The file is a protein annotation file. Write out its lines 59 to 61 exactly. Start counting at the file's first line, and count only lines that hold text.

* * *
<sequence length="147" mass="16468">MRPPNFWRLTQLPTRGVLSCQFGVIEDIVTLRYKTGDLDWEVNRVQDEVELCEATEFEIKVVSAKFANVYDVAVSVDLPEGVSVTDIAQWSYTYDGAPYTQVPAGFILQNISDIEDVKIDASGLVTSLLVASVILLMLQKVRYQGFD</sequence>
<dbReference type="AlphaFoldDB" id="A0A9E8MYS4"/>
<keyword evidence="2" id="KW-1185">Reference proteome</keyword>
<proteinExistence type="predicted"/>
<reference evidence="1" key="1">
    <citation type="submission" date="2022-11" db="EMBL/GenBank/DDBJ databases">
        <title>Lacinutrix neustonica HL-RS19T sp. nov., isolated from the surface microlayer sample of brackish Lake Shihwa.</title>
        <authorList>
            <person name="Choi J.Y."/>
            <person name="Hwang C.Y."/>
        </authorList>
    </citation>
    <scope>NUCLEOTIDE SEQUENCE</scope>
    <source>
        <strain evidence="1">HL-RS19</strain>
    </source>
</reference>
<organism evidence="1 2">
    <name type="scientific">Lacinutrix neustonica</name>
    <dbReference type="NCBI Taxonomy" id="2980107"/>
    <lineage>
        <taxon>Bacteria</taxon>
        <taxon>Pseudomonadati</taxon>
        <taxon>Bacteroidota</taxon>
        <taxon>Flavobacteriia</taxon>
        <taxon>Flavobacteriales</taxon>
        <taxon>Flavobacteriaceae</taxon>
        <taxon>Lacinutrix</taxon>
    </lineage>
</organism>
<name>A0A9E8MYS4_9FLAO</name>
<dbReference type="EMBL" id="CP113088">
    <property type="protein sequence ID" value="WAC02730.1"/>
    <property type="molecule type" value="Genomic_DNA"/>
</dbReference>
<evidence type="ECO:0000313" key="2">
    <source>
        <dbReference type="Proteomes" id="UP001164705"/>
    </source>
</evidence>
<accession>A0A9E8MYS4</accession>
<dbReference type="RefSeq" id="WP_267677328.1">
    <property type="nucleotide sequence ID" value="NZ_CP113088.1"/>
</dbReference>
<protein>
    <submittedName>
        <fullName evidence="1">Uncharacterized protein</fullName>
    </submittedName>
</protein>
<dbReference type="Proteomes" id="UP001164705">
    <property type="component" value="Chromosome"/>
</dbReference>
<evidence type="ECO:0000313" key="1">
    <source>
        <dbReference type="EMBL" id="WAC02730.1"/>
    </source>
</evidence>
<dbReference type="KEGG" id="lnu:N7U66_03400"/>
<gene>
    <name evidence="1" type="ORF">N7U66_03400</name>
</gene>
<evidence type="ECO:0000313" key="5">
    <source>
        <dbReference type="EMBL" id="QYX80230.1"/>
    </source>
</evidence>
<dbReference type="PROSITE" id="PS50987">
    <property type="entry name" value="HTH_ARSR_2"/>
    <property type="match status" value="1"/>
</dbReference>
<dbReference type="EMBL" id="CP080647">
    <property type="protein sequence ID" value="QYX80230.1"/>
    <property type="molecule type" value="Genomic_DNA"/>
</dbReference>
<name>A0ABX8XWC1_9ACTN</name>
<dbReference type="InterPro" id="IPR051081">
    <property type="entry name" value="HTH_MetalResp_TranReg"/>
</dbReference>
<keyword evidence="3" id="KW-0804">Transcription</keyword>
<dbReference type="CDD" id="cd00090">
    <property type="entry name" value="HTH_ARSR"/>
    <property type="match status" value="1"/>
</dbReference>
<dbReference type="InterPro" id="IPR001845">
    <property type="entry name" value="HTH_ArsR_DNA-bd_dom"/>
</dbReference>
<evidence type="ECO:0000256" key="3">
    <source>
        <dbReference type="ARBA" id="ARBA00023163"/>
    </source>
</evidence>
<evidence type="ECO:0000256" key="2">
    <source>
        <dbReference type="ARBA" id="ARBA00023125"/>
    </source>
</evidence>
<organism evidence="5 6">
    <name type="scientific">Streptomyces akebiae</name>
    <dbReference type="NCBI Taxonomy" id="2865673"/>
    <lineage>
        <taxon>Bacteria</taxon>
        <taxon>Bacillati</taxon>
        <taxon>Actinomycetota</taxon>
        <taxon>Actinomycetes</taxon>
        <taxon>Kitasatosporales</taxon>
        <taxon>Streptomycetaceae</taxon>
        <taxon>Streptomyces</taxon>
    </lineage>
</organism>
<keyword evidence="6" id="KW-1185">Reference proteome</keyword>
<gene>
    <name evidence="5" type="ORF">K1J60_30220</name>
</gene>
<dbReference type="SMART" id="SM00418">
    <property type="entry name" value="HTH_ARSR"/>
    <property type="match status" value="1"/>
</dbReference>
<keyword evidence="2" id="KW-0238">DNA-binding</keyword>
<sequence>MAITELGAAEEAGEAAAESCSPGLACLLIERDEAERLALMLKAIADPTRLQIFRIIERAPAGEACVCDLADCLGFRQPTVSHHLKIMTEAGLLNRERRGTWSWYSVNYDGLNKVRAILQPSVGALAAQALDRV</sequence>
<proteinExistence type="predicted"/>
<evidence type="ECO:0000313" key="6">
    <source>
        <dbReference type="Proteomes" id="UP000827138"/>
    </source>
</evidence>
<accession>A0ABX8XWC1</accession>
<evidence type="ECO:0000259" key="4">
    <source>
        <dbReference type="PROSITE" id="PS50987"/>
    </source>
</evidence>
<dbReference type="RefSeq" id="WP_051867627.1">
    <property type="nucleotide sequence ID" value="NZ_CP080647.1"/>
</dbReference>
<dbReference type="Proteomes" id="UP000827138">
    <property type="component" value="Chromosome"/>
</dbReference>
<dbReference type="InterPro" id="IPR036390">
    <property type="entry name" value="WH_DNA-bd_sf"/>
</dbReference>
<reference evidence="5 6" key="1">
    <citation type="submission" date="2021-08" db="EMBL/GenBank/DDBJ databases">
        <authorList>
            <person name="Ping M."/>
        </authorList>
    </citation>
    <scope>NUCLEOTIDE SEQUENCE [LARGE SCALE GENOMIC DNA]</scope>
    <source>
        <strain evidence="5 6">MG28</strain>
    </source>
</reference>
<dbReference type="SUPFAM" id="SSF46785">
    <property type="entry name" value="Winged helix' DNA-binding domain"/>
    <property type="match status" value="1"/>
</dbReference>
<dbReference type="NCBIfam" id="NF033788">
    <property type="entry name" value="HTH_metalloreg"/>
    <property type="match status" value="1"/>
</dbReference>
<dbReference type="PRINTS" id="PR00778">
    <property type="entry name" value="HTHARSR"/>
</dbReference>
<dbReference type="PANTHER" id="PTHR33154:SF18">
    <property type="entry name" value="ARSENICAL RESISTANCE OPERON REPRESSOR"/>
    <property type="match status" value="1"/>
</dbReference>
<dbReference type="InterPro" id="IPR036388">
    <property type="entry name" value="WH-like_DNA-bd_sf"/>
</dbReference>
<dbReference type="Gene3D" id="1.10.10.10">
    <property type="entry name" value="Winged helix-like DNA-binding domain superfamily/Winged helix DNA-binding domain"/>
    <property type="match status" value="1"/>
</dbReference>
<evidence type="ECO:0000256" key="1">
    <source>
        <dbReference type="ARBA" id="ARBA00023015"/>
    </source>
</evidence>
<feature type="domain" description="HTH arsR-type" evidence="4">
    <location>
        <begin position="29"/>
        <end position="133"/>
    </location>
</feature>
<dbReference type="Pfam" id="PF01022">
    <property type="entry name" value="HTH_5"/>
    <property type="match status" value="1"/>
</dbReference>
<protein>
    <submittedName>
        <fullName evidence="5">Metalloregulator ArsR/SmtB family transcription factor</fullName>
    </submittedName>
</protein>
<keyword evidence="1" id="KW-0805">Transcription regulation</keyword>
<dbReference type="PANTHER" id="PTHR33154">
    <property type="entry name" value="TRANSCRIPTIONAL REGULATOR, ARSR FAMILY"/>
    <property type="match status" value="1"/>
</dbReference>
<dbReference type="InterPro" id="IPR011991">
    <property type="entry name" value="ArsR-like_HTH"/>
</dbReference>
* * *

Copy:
<gene>
    <name evidence="1" type="ORF">N7U66_03400</name>
</gene>